Freedom, flexibility and affordability — which party will offer the UK the transport choices it so badly needs?
The ABD today called on political parties to put transport issues at the centre of their manifestos.
Mark McArthur-Christie, an ABD spokesman said "There`s a real lack of joined-up thinking in transport. Councils remove parking spaces and increase parking costs but they don`t offer alternatives.
Sadly, drivers have simply become regarded by local authorities as a source of easy cash not travellers who need to get around to do their jobs, see their friends and visit their families.
Increasing taxes on car use have not made cities and towns any more pleasant or any less polluted. At the same time, the cost of using public transport has risen by 34% (coach and bus fares) and 36% for rail fares since 1980.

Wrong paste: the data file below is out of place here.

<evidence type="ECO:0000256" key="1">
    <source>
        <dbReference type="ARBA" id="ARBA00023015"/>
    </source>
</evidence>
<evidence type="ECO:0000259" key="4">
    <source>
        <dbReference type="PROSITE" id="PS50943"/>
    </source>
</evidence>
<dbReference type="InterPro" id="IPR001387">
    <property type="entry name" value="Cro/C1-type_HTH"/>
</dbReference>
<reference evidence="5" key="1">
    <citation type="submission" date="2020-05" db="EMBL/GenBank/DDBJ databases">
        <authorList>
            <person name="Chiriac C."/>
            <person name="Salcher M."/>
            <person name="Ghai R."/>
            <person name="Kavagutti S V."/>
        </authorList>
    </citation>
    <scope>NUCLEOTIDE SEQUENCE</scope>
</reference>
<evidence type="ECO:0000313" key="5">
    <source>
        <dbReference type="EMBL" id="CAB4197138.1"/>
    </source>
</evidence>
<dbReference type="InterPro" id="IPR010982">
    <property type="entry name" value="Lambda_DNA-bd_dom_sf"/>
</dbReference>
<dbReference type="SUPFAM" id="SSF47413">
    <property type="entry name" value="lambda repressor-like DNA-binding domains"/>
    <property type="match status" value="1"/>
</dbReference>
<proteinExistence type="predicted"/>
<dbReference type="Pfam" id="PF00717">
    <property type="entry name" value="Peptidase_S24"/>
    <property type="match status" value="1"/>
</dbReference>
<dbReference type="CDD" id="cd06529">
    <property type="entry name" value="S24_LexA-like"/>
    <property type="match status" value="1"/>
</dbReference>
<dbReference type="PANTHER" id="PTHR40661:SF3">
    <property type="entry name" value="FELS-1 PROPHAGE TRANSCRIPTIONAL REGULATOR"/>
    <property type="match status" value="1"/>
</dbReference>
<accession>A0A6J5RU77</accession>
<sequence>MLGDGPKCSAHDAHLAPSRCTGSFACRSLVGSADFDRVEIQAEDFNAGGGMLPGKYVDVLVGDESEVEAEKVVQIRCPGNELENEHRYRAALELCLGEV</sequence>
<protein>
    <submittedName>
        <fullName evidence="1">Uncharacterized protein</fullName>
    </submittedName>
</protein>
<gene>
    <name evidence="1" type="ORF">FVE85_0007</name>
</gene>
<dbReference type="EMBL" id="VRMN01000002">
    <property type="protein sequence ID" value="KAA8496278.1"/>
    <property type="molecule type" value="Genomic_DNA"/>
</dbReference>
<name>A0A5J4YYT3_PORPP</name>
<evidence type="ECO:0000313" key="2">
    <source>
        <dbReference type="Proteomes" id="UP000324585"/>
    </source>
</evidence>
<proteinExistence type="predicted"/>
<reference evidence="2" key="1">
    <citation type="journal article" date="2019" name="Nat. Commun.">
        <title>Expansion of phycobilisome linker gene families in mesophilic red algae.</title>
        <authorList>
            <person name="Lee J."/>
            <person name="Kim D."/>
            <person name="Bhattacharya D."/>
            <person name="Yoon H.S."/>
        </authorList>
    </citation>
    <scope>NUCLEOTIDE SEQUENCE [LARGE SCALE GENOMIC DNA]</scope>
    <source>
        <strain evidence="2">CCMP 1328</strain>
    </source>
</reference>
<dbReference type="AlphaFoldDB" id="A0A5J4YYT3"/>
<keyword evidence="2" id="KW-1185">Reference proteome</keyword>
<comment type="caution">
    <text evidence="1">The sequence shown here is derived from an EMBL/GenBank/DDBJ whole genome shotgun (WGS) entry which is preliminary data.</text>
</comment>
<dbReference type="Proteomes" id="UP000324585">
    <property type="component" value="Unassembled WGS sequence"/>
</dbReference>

Many transport 'initiatives' focus on promoting public transport over personal alternatives. Public transport alternatives to the car are, to quote the Audit Commission`s report 'All Aboard', "expensive, unreliable and do not go where people want to go."
Mark concludes "Modern lifestyles need far greater flexibility. We badly need a government that will promote a 'tool for the job' approach, rather than just taxing and restricting car use.
As an alternative, the ABD offers a simple 3 point manifesto:
- A potential government needs to recognise that people need the freedom to travel where and when they want by the best mode possible.
- Instead of taxing drivers out of their cars, politicians should offer an affordable choice of alternatives to the car and allow travellers to choose the best option for them and their journey.
- Recognising and promoting the car as a key element in truly integrated transport, but also other modes that allow travellers flexibility — motorcycles and mopeds as well as pedal cycles.
We urge voters to ask the candidates on their doorsteps how they will bring about freedom, flexibility and affordability in transport."